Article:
A drop in the number of cases in the Trump era is in part attributable to declining union membership, but another factor, Abruzzo noted, is that during GOP administrations, workers and unions are less inclined to carry complaint for fear of risking an anti-labor precedent. Stare decisis doesn’t cut much ice at the NLRB; the precedents oscillate wildly, depending on whether a Democrat or a Republican is in the White House.

One of the most ridiculous examples concerns the question of whether graduate students from private universities who are paid to teach or help research can join unions. Under President Richard Nixon, the board of directors said yes in 1970. Then he said no, they can’t, in 1972 (Nixon again). A no even firmer in 1974 (Gerald Ford). Then in 2000 the board said sometimes yes, sometimes no (Bill Clinton, of course). Never again in 2004 (George W. Bush). So yes, in 2016 (Barack Obama).

Trump’s board attempted to kill graduate student unions by issuing a regulation, but rule making takes time and the regulation was not completed until Trump stepped down. So Biden scuttled him. Graduate students from Columbia, Brown, NYU, Stanford, and all other private universities in the United States remain free to join unions. For now, anyway.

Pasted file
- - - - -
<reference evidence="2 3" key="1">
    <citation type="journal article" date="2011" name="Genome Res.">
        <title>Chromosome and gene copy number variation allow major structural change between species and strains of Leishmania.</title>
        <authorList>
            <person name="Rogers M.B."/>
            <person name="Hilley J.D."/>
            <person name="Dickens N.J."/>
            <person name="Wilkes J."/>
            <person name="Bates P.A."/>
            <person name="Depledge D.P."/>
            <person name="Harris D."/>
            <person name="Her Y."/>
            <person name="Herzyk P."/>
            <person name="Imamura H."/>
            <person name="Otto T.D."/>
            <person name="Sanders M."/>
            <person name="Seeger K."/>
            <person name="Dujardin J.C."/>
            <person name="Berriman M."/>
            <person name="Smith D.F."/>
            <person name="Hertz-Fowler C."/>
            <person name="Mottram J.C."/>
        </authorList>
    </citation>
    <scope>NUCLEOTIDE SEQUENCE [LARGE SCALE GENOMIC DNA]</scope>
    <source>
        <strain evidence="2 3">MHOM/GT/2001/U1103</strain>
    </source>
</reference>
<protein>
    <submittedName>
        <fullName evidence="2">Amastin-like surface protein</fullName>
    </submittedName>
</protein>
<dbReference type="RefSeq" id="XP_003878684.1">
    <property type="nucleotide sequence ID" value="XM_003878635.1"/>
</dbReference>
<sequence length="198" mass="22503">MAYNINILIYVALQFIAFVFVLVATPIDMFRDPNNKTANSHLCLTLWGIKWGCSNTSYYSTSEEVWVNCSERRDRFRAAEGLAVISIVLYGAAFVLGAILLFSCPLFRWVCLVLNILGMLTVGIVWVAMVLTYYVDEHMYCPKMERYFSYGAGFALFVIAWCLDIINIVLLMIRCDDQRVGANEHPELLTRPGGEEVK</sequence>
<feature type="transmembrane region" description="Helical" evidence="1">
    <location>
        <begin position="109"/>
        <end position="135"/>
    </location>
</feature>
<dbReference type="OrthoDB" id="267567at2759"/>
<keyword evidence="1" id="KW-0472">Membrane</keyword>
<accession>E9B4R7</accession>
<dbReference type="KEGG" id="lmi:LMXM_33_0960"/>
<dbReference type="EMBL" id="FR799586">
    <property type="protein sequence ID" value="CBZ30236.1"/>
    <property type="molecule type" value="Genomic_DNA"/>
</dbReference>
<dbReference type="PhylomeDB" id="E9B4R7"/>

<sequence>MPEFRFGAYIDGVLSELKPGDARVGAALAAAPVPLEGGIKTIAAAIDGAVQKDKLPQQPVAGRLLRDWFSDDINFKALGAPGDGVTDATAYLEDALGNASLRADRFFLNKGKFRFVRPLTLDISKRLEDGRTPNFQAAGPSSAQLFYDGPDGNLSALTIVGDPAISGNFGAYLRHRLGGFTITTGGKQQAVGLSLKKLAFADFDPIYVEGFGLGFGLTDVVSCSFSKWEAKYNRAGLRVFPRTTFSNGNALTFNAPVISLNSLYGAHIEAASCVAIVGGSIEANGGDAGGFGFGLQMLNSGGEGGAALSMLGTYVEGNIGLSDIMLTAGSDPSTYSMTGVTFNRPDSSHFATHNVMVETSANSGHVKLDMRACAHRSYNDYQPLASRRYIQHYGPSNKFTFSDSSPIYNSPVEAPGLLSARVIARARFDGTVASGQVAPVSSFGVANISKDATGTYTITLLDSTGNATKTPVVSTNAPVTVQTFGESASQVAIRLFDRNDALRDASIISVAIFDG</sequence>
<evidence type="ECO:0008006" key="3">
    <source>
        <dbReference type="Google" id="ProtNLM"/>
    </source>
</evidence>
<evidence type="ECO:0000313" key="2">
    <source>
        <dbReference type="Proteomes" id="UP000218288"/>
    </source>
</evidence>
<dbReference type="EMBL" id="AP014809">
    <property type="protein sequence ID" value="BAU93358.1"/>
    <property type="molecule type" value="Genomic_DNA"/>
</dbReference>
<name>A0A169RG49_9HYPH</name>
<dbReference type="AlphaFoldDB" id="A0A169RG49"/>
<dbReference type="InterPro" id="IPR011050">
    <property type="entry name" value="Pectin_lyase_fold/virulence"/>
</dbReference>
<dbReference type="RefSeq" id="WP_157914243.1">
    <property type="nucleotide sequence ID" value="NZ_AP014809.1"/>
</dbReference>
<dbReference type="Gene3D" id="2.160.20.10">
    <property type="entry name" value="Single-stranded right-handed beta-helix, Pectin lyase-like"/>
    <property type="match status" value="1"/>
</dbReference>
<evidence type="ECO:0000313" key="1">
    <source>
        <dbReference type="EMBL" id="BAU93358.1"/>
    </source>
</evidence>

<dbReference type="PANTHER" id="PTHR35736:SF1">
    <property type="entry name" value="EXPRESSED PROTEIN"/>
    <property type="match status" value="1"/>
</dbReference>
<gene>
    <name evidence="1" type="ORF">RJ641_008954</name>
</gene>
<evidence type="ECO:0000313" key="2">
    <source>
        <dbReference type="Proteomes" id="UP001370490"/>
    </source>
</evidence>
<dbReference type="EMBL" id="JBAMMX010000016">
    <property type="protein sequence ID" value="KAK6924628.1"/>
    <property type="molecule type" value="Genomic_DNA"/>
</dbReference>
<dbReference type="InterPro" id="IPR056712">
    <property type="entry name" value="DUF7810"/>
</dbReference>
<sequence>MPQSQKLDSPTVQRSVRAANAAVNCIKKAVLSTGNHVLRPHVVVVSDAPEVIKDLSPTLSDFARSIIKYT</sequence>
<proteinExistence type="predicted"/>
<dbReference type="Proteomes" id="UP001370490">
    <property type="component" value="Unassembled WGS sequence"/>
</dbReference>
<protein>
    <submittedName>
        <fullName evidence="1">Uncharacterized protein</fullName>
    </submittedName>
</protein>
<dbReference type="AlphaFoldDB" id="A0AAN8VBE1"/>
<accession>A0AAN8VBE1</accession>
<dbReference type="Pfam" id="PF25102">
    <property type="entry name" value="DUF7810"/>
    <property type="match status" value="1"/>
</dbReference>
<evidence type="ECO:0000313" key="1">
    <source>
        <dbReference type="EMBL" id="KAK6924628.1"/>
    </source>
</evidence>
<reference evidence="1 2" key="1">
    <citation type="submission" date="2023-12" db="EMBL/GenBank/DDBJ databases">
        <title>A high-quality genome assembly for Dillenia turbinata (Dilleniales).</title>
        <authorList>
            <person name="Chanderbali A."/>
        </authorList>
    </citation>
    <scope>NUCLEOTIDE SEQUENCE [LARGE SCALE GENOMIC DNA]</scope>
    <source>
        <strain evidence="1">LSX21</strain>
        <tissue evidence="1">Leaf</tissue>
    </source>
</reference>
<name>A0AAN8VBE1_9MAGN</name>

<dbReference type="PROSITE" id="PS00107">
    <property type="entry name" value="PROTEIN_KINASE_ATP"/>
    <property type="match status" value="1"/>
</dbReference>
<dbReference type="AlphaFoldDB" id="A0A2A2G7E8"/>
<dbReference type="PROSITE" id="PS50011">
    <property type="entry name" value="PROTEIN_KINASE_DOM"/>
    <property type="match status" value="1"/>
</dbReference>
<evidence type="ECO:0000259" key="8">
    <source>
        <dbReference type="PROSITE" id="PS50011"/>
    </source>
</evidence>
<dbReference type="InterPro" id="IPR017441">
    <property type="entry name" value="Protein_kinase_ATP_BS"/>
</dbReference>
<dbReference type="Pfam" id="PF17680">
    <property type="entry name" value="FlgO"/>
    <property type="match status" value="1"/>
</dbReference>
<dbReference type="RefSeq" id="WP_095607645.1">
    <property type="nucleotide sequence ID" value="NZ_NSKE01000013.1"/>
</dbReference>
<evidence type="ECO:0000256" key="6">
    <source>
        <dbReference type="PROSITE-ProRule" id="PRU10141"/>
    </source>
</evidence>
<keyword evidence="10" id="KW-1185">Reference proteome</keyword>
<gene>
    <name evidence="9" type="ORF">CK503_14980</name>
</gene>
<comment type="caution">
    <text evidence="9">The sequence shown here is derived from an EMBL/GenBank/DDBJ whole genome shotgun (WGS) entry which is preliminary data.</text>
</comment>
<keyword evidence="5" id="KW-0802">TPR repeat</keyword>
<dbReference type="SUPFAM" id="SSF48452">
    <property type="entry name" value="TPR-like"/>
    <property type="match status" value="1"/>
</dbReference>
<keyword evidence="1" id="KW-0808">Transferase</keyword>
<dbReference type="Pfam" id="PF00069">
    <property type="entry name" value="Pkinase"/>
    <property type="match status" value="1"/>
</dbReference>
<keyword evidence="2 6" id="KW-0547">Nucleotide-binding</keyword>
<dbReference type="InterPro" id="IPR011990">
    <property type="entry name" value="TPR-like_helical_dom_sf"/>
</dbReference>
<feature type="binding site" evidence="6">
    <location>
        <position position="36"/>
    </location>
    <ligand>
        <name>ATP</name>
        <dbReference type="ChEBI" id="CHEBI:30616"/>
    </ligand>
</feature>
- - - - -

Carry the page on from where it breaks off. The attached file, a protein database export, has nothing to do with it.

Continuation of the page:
Perhaps, he said, Biden’s board of directors will attempt to regulate these disputes on their own on a more permanent basis, but “it is time consuming and resource intensive.” It is also outside the competence of the Advocate General. For its part, Abruzzo said the Wagner law “should be interpreted broadly to cover as many workers as possible”. The Wagner Act is not neutral on whether the NLRB should work to increase union representation. “I think it’s getting lost,” Abruzzo told me. If workers “can really engage with their employer with or without a union and feel that they can make a difference in their lives, that will only help us all.”